1) Develop “Breast Awareness.”
Breast awareness is about knowing how your breasts normally look and feel – and paying close attention if something seems off. A reported 40% of diagnosed breast cancers are detected by women who feel a lump. If you notice any changes, even if they seem minor, it’s important to consult a health professional. Red flags include:
- a lump, hard knot, or thickening inside the breast or underarm area
- swelling, warmth, redness, or darkening of the breast
- change in the size or shape of the breast
- dimpling or puckering of the skin
- itchy, scaly sore or rash on the nipple
- inversion of your nipple or other parts of the breast
- nipple discharge that starts suddenly
- new pain in one spot that doesn’t go away
To check for any abnormalities, a monthly Breast Self-Exam (BSE) is essential. It involves using the pads of your fingers to feel your breast tissue. For full instructions, visit nationalbreastcancer.org/breast-self-exam.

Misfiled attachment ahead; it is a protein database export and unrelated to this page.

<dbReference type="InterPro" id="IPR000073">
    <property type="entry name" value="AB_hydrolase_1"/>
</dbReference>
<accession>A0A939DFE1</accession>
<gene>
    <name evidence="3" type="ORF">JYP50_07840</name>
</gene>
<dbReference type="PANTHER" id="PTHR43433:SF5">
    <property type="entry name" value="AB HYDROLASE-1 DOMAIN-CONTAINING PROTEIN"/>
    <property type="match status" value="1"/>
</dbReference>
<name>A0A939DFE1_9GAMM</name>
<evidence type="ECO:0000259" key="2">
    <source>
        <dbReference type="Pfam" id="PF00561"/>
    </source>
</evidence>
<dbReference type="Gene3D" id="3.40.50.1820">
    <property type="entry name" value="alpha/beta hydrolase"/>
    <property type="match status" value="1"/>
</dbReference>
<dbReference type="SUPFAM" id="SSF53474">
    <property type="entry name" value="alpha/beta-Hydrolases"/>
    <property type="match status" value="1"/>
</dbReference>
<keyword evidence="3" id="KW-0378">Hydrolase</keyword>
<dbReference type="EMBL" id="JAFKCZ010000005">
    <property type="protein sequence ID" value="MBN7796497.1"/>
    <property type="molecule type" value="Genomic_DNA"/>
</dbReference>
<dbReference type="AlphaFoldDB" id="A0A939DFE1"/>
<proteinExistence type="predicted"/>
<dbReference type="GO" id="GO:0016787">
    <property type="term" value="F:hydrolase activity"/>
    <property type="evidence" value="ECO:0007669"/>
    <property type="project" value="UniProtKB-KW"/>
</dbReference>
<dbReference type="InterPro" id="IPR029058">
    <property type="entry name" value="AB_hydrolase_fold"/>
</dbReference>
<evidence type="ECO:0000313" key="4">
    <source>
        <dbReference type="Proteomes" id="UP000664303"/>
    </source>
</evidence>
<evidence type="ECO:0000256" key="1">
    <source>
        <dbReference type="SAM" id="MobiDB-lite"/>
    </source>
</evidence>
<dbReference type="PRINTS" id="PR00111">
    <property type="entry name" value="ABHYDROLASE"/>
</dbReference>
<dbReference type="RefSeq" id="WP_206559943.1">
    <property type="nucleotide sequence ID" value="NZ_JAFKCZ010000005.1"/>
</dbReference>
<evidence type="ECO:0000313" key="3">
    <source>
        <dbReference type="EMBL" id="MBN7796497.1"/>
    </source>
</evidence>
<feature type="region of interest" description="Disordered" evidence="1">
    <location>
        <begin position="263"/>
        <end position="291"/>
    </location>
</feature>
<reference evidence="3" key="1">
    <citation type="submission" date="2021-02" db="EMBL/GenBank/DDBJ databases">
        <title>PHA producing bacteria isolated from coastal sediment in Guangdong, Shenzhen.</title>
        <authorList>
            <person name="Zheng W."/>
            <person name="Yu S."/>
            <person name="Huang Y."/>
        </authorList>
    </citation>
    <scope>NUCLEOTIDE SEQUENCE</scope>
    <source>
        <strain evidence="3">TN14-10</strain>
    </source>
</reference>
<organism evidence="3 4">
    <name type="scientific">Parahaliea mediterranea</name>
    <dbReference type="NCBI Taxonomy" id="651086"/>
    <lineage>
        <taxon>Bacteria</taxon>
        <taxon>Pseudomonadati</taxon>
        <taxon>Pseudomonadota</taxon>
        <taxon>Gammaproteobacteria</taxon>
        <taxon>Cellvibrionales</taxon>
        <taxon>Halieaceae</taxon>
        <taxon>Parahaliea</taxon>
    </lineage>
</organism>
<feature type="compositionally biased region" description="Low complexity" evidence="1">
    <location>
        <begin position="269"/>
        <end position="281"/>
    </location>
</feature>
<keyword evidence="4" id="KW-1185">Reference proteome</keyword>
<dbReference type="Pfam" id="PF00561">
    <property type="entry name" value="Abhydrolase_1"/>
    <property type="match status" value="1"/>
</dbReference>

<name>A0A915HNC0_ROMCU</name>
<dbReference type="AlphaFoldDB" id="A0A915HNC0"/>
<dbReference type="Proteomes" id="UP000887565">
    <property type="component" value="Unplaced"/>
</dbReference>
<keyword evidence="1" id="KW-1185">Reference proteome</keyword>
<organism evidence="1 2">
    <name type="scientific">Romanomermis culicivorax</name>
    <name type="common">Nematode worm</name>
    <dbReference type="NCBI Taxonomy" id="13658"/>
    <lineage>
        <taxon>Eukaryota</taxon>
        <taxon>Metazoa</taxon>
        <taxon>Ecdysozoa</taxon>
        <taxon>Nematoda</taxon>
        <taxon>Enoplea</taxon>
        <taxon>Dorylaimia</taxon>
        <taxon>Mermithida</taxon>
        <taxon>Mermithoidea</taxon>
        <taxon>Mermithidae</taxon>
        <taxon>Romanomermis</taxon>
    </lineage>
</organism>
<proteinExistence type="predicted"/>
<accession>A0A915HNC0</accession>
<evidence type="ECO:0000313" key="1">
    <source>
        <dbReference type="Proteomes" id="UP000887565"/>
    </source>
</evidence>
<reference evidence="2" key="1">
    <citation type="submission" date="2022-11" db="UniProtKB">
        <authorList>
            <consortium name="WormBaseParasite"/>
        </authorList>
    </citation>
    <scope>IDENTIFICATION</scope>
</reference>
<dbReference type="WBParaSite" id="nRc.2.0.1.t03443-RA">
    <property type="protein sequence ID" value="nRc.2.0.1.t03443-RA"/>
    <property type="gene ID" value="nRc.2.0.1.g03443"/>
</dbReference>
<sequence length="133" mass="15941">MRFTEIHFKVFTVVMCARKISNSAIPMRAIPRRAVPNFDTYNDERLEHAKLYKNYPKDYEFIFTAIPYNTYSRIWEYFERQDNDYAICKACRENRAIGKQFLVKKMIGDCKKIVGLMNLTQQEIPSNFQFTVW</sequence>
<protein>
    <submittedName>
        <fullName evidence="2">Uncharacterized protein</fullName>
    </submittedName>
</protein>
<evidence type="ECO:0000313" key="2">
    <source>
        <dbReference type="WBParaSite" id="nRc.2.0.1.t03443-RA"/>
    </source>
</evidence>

2) Get Regular Clinical Breast Exams.
A clinical breast exam is a physical examination of your breasts by a doctor, physician’s assistant, nurse practitioner, or nurse. It is usually included as a routine check during your annual well-woman exam. According to the American College of Obstetricians and Gynecologists (ACOG), women age 19 and older should receive a clinical breast exam every year.
3) Get Regular Mammograms (40+).
The National Comprehensive Cancer Network recommends women have an annual mammogram (a 2D or 3D X-ray exam of the breasts) starting at age 40. Technological advancements have improved doctors’ ability to not only detect breast cancer earlier through these X-rays, but also to better identify the proper treatment plans. Doctors believe that early screening for breast cancer saves thousands of lives each year.
4) Know You Have Options.
Most health insurance companies pay for breast cancer screening tests. For those who are not insured, the Centers for Disease Control and Prevention’s National Breast and Cervical Cancer Early Detection Program offers free or low-cost mammograms. To see if you qualify, you can view eligibility requirements at cdc.gov/cancer/nbccedp. HS